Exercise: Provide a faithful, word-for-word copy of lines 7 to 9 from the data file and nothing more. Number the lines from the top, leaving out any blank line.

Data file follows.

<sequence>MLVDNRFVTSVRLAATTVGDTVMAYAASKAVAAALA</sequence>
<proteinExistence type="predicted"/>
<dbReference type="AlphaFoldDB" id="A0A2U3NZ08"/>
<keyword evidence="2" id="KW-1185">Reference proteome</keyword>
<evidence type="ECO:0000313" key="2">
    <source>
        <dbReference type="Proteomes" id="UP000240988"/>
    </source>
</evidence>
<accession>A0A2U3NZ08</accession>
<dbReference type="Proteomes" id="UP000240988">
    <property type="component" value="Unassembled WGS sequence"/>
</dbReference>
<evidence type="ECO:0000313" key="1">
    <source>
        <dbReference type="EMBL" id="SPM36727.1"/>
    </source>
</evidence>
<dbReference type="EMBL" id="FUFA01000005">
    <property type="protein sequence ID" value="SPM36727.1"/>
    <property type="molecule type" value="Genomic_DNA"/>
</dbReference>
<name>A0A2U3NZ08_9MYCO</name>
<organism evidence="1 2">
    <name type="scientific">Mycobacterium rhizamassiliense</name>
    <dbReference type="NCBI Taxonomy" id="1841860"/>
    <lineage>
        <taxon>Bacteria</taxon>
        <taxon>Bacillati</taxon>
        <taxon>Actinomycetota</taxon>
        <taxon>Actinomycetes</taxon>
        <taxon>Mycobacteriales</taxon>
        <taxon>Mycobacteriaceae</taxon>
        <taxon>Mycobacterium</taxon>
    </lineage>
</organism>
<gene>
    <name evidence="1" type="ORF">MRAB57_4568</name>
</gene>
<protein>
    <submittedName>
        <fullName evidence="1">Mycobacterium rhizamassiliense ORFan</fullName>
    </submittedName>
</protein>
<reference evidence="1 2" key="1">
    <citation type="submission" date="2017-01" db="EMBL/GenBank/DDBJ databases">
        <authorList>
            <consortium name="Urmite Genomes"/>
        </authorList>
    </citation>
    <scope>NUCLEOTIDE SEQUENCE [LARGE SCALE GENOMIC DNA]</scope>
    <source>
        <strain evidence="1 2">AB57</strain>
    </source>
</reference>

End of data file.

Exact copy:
        <dbReference type="Proteomes" id="UP000240988"/>
    </source>
</evidence>